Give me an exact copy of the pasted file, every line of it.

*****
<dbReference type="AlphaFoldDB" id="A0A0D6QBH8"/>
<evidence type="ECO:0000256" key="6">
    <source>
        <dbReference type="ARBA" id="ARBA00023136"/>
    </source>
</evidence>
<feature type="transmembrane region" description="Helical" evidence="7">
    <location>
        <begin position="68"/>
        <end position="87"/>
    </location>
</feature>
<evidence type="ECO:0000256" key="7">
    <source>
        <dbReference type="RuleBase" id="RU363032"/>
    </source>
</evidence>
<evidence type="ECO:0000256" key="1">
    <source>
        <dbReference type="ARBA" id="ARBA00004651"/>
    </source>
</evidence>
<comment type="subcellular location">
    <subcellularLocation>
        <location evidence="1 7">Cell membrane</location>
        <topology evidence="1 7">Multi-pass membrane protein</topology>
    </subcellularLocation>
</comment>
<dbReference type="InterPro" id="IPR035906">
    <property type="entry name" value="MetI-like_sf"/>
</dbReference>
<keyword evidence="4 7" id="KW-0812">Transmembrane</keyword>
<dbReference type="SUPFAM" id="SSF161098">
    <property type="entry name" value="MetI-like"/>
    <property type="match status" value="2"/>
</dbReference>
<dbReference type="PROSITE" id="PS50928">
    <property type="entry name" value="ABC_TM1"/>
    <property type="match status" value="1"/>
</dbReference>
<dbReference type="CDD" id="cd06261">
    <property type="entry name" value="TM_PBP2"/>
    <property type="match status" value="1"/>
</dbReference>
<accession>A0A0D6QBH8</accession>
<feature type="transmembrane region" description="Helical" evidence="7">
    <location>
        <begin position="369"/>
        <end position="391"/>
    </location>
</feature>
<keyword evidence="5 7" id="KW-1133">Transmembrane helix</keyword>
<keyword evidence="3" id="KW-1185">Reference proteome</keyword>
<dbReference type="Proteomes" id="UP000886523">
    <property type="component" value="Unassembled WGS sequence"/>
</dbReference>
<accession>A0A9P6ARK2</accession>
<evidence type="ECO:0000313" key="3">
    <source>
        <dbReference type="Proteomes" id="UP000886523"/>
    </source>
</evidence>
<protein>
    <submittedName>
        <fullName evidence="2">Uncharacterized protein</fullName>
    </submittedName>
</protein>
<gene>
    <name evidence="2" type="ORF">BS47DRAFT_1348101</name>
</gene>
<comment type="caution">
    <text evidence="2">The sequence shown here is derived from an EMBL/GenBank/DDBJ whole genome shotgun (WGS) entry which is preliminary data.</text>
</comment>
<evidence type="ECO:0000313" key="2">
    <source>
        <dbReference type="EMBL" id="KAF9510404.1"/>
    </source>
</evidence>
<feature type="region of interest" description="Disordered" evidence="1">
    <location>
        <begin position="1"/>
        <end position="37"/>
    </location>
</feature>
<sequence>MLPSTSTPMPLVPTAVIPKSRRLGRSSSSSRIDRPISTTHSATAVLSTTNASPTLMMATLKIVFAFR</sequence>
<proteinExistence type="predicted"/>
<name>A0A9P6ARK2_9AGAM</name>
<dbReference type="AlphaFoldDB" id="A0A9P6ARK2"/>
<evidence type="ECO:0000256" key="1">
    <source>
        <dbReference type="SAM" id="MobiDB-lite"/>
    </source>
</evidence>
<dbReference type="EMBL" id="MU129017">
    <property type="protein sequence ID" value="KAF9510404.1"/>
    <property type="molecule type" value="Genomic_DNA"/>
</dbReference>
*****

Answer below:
<dbReference type="AlphaFoldDB" id="A0A0D6QBH8"/>
<evidence type="ECO:0000256" key="6">
    <source>
        <dbReference type="ARBA" id="ARBA00023136"/>
    </source>
</evidence>
<feature type="transmembrane region" description="Helical" evidence="7">
    <location>
        <begin position="68"/>
        <end position="87"/>
    </location>
</feature>
<evidence type="ECO:0000256" key="7">
    <source>
        <dbReference type="RuleBase" id="RU363032"/>
    </source>
</evidence>
<evidence type="ECO:0000256" key="1">
    <source>
        <dbReference type="ARBA" id="ARBA00004651"/>
    </source>
</evidence>
<comment type="subcellular location">
    <subcellularLocation>
        <location evidence="1 7">Cell membrane</location>
        <topology evidence="1 7">Multi-pass membrane protein</topology>
    </subcellularLocation>
</comment>
<dbReference type="InterPro" id="IPR035906">
    <property type="entry name" value="MetI-like_sf"/>
</dbReference>
<keyword evidence="4 7" id="KW-0812">Transmembrane</keyword>
<dbReference type="SUPFAM" id="SSF161098">
    <property type="entry name" value="MetI-like"/>
    <property type="match status" value="2"/>
</dbReference>
<dbReference type="PROSITE" id="PS50928">
    <property type="entry name" value="ABC_TM1"/>
    <property type="match status" value="1"/>
</dbReference>
<dbReference type="CDD" id="cd06261">
    <property type="entry name" value="TM_PBP2"/>
    <property type="match status" value="1"/>
</dbReference>
<accession>A0A0D6QBH8</accession>
<feature type="transmembrane region" description="Helical" evidence="7">
    <location>
        <begin position="369"/>
        <end position="391"/>
    </location>
</feature>
<keyword evidence="5 7" id="KW-1133">Transmembrane helix</keyword>
<keyword evidence="3" id="KW-1185">Reference proteome</keyword>
<dbReference type="Proteomes" id="UP000886523">
    <property type="component" value="Unassembled WGS sequence"/>
</dbReference>
<accession>A0A9P6ARK2</accession>
<evidence type="ECO:0000313" key="3">
    <source>
        <dbReference type="Proteomes" id="UP000886523"/>
    </source>
</evidence>
<protein>
    <submittedName>
        <fullName evidence="2">Uncharacterized protein</fullName>
    </submittedName>
</protein>
<gene>
    <name evidence="2" type="ORF">BS47DRAFT_1348101</name>
</gene>
<comment type="caution">
    <text evidence="2">The sequence shown here is derived from an EMBL/GenBank/DDBJ whole genome shotgun (WGS) entry which is preliminary data.</text>
</comment>
<evidence type="ECO:0000313" key="2">
    <source>
        <dbReference type="EMBL" id="KAF9510404.1"/>
    </source>
</evidence>
<feature type="region of interest" description="Disordered" evidence="1">
    <location>
        <begin position="1"/>
        <end position="37"/>
    </location>
</feature>
<sequence>MLPSTSTPMPLVPTAVIPKSRRLGRSSSSSRIDRPISTTHSATAVLSTTNASPTLMMATLKIVFAFR</sequence>
<proteinExistence type="predicted"/>
<name>A0A9P6ARK2_9AGAM</name>
<dbReference type="AlphaFoldDB" id="A0A9P6ARK2"/>
<evidence type="ECO:0000256" key="1">
    <source>
        <dbReference type="SAM" id="MobiDB-lite"/>
    </source>
</evidence>
<dbReference type="EMBL" id="MU129017">
    <property type="protein sequence ID" value="KAF9510404.1"/>
    <property type="molecule type" value="Genomic_DNA"/>
</dbReference>